I know next to nothing about sheep farming. As a matter of fact everything I know I learned in one afternoon on a sheep farm in southern New Zealand.
When we hiked the Abel Tasman Trail two weeks ago we met three couples – two from New Zealand and one from the states. We were all about the same age. One of the couples graciously invited us to stop into their sheep farm when we were in the area. So we did.
Isn’t that amazing? We were nearly strangers and yet they invited us to their home.
Their home is a 700 acre sheep farm that has been in their family for 140 years. During that time much has changed on the farm and in the industry but this farm and this family have endured. Endured the depression, world wars, falling and rising wool prices, weather and more. In 1874 New Zealand was in its infancy. Still today the area around the farm is remote. The town of Nightcaps only has 180 residents. Teeny.
The farm has about 2500 sheep and today the majority of their income comes from lambs rather than wool. Wool is currently not as profitable as it once was. But lamb is.
A lamb is a sheep that has not yet gotten their adult teeth. They usually go to slaughter between six and nine months. The lambs are culled early in their lives and divided. The ones to slaughter (all the boys and some of the girls) are kept together and fed and prepared for this destiny. The others are kept for breeding and wool. They spend their days rotating through the paddocks grazing on the grass in the winter they also eat a turnip like plant called a “swede”.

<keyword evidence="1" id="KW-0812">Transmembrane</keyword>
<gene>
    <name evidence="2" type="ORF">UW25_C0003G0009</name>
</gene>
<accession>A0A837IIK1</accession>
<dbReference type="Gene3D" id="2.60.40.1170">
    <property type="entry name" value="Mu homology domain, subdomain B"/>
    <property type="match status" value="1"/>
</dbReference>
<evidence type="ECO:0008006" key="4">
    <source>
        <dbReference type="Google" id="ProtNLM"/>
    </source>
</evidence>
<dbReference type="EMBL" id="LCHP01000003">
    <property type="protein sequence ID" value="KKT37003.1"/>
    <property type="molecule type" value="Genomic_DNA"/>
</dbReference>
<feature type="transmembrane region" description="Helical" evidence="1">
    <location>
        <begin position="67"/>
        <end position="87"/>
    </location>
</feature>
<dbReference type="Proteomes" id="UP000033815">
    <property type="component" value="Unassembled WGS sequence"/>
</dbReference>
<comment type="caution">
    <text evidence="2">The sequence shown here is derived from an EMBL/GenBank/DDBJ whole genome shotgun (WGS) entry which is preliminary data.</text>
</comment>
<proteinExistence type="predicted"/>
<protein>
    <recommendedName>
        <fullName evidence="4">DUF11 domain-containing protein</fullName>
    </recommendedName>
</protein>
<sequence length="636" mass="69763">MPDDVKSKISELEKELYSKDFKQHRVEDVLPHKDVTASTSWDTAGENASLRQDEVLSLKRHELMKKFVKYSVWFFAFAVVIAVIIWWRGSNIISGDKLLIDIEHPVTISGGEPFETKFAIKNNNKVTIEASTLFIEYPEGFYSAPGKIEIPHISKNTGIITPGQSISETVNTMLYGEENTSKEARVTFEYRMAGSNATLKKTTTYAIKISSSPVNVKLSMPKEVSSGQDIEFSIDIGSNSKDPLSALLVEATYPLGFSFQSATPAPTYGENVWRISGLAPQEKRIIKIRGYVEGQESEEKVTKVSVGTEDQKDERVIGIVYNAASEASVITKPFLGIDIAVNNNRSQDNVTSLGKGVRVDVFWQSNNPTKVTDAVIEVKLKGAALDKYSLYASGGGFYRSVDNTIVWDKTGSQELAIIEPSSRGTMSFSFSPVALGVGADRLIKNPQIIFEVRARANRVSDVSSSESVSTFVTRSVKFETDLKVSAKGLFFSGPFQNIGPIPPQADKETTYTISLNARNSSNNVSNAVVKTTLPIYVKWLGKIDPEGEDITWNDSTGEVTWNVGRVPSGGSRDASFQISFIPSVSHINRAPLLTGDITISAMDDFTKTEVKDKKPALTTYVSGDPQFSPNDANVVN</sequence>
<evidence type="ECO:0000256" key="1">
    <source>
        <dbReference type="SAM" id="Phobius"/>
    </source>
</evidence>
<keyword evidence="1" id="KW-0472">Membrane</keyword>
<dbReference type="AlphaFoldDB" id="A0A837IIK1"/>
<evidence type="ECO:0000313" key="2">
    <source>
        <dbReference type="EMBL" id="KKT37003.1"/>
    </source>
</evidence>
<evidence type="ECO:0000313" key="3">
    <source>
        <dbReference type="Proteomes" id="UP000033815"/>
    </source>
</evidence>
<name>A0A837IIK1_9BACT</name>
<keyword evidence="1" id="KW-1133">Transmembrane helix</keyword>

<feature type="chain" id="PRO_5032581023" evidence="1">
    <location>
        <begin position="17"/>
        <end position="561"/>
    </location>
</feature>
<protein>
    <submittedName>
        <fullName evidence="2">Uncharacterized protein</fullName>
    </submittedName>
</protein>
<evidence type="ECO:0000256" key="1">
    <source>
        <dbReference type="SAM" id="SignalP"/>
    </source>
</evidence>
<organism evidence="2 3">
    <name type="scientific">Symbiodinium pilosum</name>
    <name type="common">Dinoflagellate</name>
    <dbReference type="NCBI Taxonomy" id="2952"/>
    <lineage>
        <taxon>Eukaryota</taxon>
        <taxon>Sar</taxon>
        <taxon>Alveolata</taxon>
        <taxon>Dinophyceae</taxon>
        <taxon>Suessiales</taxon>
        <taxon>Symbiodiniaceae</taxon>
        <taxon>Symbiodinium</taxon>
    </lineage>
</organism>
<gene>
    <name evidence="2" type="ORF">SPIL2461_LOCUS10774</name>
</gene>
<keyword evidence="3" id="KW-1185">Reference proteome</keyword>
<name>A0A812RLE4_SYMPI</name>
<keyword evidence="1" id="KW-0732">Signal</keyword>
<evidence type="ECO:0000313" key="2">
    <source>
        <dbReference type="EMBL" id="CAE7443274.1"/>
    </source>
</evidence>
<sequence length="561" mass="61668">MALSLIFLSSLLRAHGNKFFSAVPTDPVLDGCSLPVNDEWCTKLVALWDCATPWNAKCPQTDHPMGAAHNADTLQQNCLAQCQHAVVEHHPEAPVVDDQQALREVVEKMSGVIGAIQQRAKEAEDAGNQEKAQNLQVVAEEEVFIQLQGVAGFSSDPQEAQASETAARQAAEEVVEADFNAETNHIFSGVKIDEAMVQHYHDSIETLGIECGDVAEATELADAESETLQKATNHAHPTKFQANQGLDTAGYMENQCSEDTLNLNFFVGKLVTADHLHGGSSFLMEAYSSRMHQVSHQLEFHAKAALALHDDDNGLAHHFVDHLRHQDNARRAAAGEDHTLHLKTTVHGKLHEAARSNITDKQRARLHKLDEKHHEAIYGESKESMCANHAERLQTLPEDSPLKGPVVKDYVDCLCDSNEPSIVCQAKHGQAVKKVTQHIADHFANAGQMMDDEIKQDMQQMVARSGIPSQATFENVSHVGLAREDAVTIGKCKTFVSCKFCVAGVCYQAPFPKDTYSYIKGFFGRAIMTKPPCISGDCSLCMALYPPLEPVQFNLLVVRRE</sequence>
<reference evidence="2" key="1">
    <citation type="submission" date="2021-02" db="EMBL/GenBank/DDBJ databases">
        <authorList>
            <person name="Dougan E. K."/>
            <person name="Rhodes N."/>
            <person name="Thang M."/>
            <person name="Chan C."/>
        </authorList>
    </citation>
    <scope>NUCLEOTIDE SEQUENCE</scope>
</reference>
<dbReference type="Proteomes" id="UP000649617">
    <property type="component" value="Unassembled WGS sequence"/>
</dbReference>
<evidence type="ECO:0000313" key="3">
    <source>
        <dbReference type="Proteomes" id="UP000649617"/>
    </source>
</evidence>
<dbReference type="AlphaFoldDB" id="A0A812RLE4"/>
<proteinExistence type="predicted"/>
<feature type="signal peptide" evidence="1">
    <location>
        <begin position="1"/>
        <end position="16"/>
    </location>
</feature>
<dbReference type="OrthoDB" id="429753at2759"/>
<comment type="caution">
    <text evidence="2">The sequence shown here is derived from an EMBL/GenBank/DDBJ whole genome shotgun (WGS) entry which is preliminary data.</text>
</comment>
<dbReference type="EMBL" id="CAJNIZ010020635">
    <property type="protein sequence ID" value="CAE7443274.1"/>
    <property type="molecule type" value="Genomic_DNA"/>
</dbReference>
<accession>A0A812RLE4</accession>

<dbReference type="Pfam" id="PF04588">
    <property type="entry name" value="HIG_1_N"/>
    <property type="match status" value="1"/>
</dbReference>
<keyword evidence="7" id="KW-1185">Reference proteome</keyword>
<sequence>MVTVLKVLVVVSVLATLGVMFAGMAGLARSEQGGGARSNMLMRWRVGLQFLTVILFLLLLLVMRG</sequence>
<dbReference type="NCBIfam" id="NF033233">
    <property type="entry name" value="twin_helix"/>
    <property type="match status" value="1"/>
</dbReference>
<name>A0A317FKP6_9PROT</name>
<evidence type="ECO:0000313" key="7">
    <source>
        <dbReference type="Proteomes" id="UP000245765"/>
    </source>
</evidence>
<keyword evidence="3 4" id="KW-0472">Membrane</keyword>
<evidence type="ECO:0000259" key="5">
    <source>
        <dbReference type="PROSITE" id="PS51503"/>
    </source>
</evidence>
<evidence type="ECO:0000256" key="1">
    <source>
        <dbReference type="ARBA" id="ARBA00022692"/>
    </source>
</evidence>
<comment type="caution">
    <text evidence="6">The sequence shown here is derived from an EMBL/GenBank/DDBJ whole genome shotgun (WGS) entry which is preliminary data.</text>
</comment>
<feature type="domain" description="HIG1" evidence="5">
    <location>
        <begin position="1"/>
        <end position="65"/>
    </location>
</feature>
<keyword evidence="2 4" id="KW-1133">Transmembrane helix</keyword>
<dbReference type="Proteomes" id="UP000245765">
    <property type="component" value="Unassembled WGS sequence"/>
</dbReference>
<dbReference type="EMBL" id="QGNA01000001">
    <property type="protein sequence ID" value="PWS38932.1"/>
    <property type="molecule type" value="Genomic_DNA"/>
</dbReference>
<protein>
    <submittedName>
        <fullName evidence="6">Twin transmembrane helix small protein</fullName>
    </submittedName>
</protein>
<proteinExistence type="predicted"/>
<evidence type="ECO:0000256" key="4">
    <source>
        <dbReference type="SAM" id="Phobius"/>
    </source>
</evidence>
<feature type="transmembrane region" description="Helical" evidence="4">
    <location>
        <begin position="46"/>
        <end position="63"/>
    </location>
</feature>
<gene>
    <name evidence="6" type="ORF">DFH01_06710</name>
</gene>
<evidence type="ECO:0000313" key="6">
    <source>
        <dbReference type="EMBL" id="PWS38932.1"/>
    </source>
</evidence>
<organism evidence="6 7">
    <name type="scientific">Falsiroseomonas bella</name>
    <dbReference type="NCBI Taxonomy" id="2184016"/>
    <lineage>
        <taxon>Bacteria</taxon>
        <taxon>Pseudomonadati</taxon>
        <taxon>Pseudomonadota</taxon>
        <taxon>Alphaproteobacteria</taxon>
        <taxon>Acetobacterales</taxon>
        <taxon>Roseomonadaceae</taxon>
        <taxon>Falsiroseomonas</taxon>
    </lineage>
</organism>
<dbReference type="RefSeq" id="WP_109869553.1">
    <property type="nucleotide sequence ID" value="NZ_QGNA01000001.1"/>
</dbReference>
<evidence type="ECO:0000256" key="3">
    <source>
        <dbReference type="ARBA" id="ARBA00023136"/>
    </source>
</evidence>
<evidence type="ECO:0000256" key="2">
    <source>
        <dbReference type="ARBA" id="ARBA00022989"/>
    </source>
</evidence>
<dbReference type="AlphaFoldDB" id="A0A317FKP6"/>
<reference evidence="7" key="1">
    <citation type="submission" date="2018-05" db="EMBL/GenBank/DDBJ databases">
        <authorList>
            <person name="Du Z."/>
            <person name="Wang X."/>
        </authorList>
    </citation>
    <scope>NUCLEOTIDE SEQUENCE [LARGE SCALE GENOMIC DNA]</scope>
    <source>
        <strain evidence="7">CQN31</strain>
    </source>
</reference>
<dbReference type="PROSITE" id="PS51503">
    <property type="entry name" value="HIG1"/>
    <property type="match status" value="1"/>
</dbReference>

Sheep that are not specifically bred for wool produce a rougher texture of wool – mostly sold and used for wool carpets.
Just a few years ago New Zealand had twenty sheep to every human being. Today it is seven to one. Many sheep farmers have switched to breeding deer for venison (exported to Germany) or dairy cows (dry milk exported to India). Most of today’s New Zealand lamb is exported to China and Great Britain.
I enjoyed my crash course on New Zealand sheep farm and my afternoon tooling around the farm. What a special opportunity to learn first hand from these generous Kiwis.